March 20, 2024

The World as We Wish It Was

Benjamin Mann Chief Planning Officer

Purim, coming up this Saturday evening and Sunday, March 23 and 24, is a joyous Jewish holiday, when Jews feast, dress in masquerade, and drink together in celebration. (Click here to read more about Purim) The holiday is based on the story told in the Book of Esther, in which the Jewish community of ancient Persia is saved from mass murder and instead defeats its enemies.

Just as the story of Esther describes a turn of affairs, Purim is a topsy-turvy day on which we imagine the world as we wish it was – when good triumphs over evil and justice triumphs over oppression.

Yet, Purim revelry also reminds us that is not always how things turn out in the real world. All too often throughout Jewish history the Jewish people have faced real peril and suffered real injustice. This year, as Israel remains at war and hostages remain in the hands of murderous terrorists, reality seems especially harsh. When our friends from Greater MetroWest Israel partnership communities were visiting us last month, Rabbi Rafi Tvizer shared with me that he expects celebrating Purim this year will be very difficult for him and his community in Ofakim, as they still mourn the loss of so many friends and family members killed on October 7.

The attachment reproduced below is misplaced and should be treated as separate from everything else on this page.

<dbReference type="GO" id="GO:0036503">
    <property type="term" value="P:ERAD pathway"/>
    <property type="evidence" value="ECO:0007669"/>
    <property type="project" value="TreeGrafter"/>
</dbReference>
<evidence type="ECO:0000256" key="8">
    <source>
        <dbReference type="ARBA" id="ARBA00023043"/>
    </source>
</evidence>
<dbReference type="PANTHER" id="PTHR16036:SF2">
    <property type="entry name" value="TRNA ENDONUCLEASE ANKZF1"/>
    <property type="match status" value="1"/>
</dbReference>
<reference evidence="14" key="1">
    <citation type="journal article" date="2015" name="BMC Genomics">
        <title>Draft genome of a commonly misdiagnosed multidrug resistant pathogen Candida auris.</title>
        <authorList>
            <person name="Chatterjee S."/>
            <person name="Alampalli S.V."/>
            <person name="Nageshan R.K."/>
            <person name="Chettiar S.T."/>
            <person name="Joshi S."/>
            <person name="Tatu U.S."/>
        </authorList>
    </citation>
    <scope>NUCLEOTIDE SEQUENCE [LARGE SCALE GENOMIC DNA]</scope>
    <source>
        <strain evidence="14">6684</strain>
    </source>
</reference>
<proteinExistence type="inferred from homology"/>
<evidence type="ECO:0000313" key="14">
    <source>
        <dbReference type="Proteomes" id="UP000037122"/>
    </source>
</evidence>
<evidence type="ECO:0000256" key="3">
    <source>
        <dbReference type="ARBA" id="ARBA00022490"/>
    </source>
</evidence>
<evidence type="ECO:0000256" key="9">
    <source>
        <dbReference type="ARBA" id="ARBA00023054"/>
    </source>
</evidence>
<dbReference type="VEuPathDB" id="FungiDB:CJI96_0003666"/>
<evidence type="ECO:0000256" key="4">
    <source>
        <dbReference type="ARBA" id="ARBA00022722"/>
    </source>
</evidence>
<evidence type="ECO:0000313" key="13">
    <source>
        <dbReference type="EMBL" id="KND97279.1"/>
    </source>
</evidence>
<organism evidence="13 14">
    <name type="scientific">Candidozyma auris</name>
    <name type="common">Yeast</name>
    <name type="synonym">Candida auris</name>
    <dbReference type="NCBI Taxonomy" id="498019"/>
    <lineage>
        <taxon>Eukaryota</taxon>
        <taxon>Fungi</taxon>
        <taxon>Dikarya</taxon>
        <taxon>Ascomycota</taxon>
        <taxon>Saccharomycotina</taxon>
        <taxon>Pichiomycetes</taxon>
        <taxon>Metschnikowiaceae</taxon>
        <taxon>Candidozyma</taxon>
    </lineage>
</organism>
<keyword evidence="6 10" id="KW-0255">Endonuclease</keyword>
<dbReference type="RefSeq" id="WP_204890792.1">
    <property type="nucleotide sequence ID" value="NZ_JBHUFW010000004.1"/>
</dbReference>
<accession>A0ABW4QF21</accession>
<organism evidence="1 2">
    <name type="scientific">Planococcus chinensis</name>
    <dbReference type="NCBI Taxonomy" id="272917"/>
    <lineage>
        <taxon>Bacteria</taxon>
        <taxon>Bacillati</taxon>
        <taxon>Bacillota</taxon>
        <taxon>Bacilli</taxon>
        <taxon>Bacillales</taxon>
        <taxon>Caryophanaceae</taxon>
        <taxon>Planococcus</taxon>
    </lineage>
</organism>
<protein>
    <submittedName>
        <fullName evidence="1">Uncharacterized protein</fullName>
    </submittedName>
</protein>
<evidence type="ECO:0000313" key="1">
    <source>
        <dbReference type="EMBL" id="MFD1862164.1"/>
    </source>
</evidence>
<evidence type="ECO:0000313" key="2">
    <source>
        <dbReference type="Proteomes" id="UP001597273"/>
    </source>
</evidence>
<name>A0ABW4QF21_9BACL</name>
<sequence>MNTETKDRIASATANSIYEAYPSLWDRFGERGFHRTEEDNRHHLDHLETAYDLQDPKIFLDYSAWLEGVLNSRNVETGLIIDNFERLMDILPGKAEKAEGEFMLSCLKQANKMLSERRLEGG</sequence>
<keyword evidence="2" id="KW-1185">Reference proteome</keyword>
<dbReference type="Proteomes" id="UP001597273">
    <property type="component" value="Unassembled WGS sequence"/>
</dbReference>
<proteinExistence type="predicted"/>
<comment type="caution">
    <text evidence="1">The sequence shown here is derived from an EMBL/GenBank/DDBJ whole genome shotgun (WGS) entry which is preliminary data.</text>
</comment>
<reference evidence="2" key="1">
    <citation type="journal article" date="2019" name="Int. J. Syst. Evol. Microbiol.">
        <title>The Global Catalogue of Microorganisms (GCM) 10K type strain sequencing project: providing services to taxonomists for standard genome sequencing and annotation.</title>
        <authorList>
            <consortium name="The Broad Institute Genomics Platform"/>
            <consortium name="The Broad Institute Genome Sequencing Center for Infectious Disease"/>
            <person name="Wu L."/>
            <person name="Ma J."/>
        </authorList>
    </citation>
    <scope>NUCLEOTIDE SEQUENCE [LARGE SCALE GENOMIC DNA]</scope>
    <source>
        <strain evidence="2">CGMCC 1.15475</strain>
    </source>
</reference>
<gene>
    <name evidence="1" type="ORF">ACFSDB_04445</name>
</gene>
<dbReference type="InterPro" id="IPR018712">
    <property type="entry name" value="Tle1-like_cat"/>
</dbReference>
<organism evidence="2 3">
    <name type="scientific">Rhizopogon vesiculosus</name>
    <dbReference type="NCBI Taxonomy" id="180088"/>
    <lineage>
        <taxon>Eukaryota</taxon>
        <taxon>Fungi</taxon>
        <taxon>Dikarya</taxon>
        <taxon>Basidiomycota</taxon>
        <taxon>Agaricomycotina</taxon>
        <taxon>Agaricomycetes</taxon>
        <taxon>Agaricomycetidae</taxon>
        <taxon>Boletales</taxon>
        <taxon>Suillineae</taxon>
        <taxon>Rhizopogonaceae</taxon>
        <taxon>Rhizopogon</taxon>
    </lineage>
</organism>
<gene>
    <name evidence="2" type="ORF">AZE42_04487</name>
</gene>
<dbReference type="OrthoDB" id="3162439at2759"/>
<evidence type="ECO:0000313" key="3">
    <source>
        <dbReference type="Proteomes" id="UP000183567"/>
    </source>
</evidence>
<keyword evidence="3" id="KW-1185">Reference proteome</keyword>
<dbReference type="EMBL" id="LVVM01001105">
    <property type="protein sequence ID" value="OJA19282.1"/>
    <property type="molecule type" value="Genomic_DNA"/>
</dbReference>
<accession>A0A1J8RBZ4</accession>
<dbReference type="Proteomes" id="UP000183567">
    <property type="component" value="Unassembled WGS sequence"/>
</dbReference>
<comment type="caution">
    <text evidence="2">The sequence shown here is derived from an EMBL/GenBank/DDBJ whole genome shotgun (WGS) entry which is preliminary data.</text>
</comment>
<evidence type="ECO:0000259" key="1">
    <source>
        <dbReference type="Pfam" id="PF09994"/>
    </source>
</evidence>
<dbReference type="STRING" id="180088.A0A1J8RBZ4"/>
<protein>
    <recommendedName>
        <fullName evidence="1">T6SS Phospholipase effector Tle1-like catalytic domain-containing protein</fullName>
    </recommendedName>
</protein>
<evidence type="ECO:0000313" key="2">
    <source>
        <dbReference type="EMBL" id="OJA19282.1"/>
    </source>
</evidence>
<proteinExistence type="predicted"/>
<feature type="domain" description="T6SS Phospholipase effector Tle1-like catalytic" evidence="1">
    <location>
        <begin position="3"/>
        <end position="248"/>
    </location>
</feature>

The seriousness of the peril that Jews have faced throughout history and continue to face today is commemorated on the day before Purim, the Fast of Esthertaanit Esther (this year on Thursday, March 21, so as not to interfere with Shabbat). For me, taanit Esther will be especially poignant – a day of fasting and prayer for the Jewish people’s safety, and a day of mourning for so much loss and pain. And, I hope that, after that, celebrating Purim will bring us, in the Jewish community, some hope for brighter times ahead.

As we will read in the Book of Esther chapter 9, verse 22, may “the Jews enjoy relief from their foes” and have their fortunes “transformed for them from one of grief and mourning to one of festive joy.”

Wishing us all a meaningful taanit Esther and joyous Purim.